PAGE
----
Today, we learn why we shouldn't bring coals to
Newcastle. The University of Houston's College of
Engineering presents this series about the machines that
make our civilization run, and the people whose ingenuity
History does offer some reports of
the ancients burning coal. But when Marco Polo went to
China in the late thirteenth century, he was still
surprised to see black stones being burned there. He
would've been equally surprised if he'd gone to England.
For the English were already using coal for smithing,
brewing, dyeing, and smelting. The English had even begun
exporting it to France.
European millwrights had been building waterwheels of
wood for three centuries by then, and they were now
beginning to build the new windmills as well. Iron
smelting was an even worse destroyer of forests. To smelt
one pound of iron took about eight cubic feet of wood,
which had first been made into charcoal.
Wood became too precious to keep burning as fuel. In AD
1205 an Italian settlement created a reforestation plan
in which each citizen had to plant ten trees a year. Such
measures were not enough. By AD 1230, the English had to
start importing Scandinavian timber.
But they also learned to replace wood fuel with
surface coal, also called sea-coal. That's
because the largest outcroppings of the stuff were to be
found near the English coast.
The reason we don't bring coals to Newcastle is that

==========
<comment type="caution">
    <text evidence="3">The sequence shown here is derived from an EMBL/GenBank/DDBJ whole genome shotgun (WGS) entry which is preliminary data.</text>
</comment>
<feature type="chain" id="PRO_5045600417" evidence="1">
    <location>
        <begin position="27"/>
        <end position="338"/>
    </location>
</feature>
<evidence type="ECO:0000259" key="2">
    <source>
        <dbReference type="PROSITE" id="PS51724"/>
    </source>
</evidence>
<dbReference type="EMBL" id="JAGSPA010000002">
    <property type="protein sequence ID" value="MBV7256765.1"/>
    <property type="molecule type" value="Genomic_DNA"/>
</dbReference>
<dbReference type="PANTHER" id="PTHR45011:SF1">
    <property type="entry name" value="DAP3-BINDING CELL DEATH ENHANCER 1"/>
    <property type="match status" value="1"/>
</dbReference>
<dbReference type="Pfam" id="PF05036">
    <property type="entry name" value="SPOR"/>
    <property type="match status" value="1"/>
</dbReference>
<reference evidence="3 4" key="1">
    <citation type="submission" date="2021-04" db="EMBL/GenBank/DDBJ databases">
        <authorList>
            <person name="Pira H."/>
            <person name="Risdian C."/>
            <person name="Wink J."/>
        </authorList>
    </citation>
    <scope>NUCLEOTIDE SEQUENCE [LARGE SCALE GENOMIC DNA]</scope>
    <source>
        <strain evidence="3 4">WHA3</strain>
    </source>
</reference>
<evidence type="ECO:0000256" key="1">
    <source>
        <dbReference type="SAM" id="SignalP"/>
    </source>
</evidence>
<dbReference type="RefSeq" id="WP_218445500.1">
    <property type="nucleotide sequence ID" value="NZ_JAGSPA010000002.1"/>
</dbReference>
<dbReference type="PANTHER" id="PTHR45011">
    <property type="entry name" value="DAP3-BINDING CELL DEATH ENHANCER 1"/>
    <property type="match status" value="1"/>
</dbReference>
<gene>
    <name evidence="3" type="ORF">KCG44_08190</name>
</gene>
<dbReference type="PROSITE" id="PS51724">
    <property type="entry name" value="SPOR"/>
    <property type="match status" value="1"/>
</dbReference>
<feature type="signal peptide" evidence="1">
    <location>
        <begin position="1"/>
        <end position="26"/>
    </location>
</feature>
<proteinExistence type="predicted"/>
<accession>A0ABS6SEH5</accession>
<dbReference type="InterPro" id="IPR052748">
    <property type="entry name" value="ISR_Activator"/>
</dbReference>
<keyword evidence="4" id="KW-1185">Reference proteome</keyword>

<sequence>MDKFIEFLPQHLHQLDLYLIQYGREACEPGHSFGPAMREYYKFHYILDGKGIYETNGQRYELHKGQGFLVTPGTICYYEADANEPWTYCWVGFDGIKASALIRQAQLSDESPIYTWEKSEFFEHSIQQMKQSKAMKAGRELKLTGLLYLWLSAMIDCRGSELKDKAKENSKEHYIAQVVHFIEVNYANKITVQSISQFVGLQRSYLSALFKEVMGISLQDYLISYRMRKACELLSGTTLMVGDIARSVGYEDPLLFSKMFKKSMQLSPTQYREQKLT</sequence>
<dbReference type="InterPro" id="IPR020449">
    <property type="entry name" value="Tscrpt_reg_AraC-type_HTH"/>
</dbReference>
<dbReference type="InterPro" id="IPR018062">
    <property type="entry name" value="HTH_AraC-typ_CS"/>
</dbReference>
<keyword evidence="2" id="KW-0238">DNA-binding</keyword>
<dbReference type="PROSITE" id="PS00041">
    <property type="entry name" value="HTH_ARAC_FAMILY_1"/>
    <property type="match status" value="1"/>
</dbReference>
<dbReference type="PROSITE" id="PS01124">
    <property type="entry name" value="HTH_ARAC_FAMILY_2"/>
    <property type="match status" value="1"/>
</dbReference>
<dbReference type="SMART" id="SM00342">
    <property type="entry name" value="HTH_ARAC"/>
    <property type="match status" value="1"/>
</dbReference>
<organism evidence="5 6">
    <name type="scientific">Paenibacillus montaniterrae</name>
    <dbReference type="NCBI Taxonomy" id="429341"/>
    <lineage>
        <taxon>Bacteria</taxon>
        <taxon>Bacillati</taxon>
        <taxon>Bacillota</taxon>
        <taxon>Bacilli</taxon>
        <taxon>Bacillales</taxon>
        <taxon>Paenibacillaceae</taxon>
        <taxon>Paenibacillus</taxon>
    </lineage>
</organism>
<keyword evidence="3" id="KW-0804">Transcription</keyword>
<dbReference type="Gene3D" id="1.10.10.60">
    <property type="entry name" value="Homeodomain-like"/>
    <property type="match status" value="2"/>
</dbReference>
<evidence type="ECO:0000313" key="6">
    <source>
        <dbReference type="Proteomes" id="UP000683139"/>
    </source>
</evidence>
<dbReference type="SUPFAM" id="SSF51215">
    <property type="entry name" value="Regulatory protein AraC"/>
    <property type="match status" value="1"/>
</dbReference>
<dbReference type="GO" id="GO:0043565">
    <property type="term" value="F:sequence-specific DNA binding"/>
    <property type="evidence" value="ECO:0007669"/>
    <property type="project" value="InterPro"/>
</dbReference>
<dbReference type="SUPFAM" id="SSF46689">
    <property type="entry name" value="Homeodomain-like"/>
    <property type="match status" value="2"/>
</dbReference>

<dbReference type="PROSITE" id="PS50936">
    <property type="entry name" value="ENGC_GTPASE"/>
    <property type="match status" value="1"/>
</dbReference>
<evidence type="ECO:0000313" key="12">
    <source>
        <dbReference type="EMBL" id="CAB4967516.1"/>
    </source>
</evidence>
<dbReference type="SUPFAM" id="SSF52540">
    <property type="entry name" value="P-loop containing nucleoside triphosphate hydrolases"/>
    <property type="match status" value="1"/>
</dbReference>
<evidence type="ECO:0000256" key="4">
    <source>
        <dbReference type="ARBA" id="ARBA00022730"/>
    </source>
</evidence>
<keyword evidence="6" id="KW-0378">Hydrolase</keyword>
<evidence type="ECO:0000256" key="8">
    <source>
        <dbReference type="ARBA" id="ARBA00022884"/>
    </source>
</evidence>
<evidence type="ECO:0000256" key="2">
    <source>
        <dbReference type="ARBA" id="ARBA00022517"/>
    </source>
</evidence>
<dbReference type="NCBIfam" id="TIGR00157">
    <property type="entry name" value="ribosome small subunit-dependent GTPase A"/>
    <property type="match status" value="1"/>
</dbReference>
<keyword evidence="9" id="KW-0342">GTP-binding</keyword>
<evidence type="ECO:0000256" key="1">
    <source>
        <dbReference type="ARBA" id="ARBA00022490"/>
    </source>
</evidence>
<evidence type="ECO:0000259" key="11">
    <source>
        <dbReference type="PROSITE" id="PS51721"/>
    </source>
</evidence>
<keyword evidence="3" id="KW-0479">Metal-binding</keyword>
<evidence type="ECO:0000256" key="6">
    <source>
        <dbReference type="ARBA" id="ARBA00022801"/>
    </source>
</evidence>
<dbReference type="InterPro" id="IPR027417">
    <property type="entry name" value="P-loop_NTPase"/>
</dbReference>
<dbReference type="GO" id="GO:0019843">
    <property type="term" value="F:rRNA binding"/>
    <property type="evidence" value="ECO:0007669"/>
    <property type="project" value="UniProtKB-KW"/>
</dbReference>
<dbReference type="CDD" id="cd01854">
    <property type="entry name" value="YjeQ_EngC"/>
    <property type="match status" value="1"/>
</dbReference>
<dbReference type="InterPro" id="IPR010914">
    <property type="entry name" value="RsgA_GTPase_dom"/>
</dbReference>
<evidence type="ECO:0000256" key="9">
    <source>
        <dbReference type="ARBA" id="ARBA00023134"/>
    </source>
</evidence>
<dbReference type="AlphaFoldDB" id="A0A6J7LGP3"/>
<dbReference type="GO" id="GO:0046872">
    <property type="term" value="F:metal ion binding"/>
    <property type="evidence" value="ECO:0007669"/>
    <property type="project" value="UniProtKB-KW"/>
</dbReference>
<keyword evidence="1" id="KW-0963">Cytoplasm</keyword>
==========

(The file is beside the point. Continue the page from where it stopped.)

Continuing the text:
sea-coal deposits surrounding that city were mined in
open cuts thirty feet deep. Newcastle was soon girdled by
a dangerous maze of water-filled trenches.
Sea-coal was filthy stuff, loaded with bitumen and
sulfur. It created environmental problems from the start.
As early as AD 1257, fumes from the city below drove
Eleanor, Queen of England, out of Nottingham Castle. But
the medieval population explosion drove people to use
this foul fossil fuel anyway. An anonymous
fourteenth-century balladeer vented his anger at its use:
Swart smutted smiths, smattered with smoke,
Drive me to death with din of their dints; ...
The crooked caitiffs cryen after col! col!
And blowen their bellows that all their brain
For a century or so, medieval environmentalists fought
with medieval industrialists over the use of coal. Then
famine and plague ended their argument until the middle
of the fifteenth century.
As Europe began repopulate after the plague, people
returned to coal, using the new techniques of metal
mining. With more people smelting metals, wood shortages
reappeared. So people followed coal seams into the earth,
mining it the way they mined metal.
They found their way down to the clean hard coals that we
use today. Just over two centuries ago, we learned to
make coke from those coals and use it in place of
charcoal for smelting steel.
For six hundred years, coal, wood, and metal swirled
about one another. As energy needs keep changing, coal,
which Emerson once called "a portable climate," could
well emerge to play some new role in the ongoing balance
of human cold and warmth.
I'm John Lienhard, at the University of Houston, where
we're interested in the way inventive minds work.